Image

This shows the back of the house, where I was building an addition. I actually intended it to be a shelter for Muttley, before I allowed him to stay inside. Quite a doghouse, eh?
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And this is a view from the other direction. As you can see, not much room for a run.
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I'm getting some more work done on my house, and I will probably have the addition removed. It was not really done properly and I never really completed it because the foundation is just temporary. It is modular and should be easy to dismantle and perhaps be used to make an outbuilding elsewhere on the property. Then it might be possible to fence in the back area, but it would only be about 12 ft x 30 ft. The exercise area on the hill is about 32 ft x 64 ft.

Image

Fundog
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Post by Fundog » Mon Aug 17, 2009 10:21 am

Interestingly, this topic (tethering/chaining dogs outside) came up on another forum I skim over. Apparently, my state animal control agency is trying to legislate a law prohibiting chaining/tethering dogs outside. The topic got a lot of discussion out of the people on that site. For the most part, the majority of the participants did agree that while keeping a dog chained up all the time was not really the best scenario, they did point out that a law such as this could lead to more people crating their dogs 24/7, which was deemed on that forum to be much, much worse for the dogs. I have to say, they have a point there. And unfortunately, until people become more thoughtful in their views of animal stewardship, this type of law could lead to many, many more dogs with serious behavior/health problems, not to mention being put to sleep.

And of course, there are other mitigating factors involved, such as travel and camping. When we went camping last summer, we took Annie, but per park law, we had to keep her leashed/tethered all the time. However, she was never alone. Either someone was there in the campsite with her, or we took her with us on our explores.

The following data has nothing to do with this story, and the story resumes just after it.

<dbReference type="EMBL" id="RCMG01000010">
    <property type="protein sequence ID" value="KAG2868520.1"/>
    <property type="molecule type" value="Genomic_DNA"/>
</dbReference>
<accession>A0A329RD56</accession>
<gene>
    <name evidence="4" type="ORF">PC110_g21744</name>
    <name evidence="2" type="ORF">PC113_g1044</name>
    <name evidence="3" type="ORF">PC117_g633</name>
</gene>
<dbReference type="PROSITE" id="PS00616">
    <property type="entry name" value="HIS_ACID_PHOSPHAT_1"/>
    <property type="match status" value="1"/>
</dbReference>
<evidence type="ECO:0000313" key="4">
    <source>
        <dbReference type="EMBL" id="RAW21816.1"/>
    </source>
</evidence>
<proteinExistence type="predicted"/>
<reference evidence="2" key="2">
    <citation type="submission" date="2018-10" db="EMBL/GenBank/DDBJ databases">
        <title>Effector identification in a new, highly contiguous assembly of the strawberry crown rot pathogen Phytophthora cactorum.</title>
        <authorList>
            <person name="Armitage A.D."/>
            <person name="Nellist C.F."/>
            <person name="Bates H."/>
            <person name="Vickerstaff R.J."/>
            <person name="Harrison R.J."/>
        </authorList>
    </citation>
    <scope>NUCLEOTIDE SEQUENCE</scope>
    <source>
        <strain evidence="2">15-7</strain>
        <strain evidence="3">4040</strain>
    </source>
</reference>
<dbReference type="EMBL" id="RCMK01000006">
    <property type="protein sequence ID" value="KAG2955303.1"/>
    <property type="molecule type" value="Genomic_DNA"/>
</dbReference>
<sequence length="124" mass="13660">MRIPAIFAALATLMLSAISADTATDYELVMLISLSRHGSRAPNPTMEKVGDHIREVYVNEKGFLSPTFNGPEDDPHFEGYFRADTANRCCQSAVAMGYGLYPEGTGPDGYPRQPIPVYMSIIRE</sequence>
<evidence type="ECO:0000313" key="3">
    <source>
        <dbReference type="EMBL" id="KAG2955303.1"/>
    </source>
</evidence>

When we first got Annie, our yard was not yet fenced either. So we always had to leash her for going potty, and accompany her. If I was outside doing yard work, she would bark from inside the house because she wanted to be with me. So I would tether her to something solid, like a tree, with a long rope. But she was never, ever left out there unattended. I or someone else was always with her.

But, I'm not too worried. If a tether prohibition law does come into effect, I'm sure our state legislators would include an exemption clause, to account for trips away from home, where it is not feasible or healthy to take kennels along with the dogs.

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Post by wvvdiup1 » Mon Aug 17, 2009 5:00 pm

I saw Victoria's article as a "wake up call" for those dog owners who tie their dogs outside 24/7 and who do not take the time to interact with their dogs. These dog owners don't need dogs for security, they need security gaurds!

You won't believe how many times I've seen dogs in this situation, and in many of these times, I've seen these dogs tied outside without food or water because the dogs ate all their food and have upset their water containers. When I've seen this, I have fed and brought fresh, cool water to these dogs. Where I live, summers can be very hot and winters very cold. It doesn't matter the season, the dogs need to be fed and watered, as well as have adequate shelter, which there have been a few times I've seen dogs not even have this! I felt like tying the owners outside and let them experience what their dogs face every day.

As far as banning tethering or tying dogs outside, I think is going a little overboard. We do have animal control officers or dog wardens to enforce our state laws. In addition to that, we have toll free numbers to call to report what we think are animal abuse. In my neighborhood, we band together and help one another with our pets in the event that if one of us can't get home in time, we look after that person's pets until the owners arrival. We even do this even if the owner(s) have not requested our help, we still check on one another's pets, in this case, dogs. Yes, I think you could call this "Neighborhood Pet Watch."

When I tie my dogs out, it is usually for short periods of time and I'm around. However, with the college semester starting next week and work, I don't usually have many options but to tie my dogs outdoors. Right now, fencing my property isn't feasible at this time because of my budget, however, I would love to have fences around my property. In order for me to combat this, I happen to have a friend who owns a small farm and I take them out there to freely run and play their hearts content. And it is perfect, no major traffic or roads, except for a one-lane country road, streams and creeks, plenty of shade to rest, and a few other "goodies" on this 250-acre farm.

However, I don't think on days I have school and work that I'll be able to take them out there often. Instead, I have made arrangements with family, friends, and neighbors to interact with my dogs while I'm not there. I don't have to worry about biting because my dogs know these people and are very happy to see them.

So back to Victoria's article, I still give her "thumbs up" on publishing this article. Dog owners who just tether or tie their dogs without properly attending to them do not realize how detrimental it is for their dogs!

Again, "thumbs up" Victoria!

wvvdiup1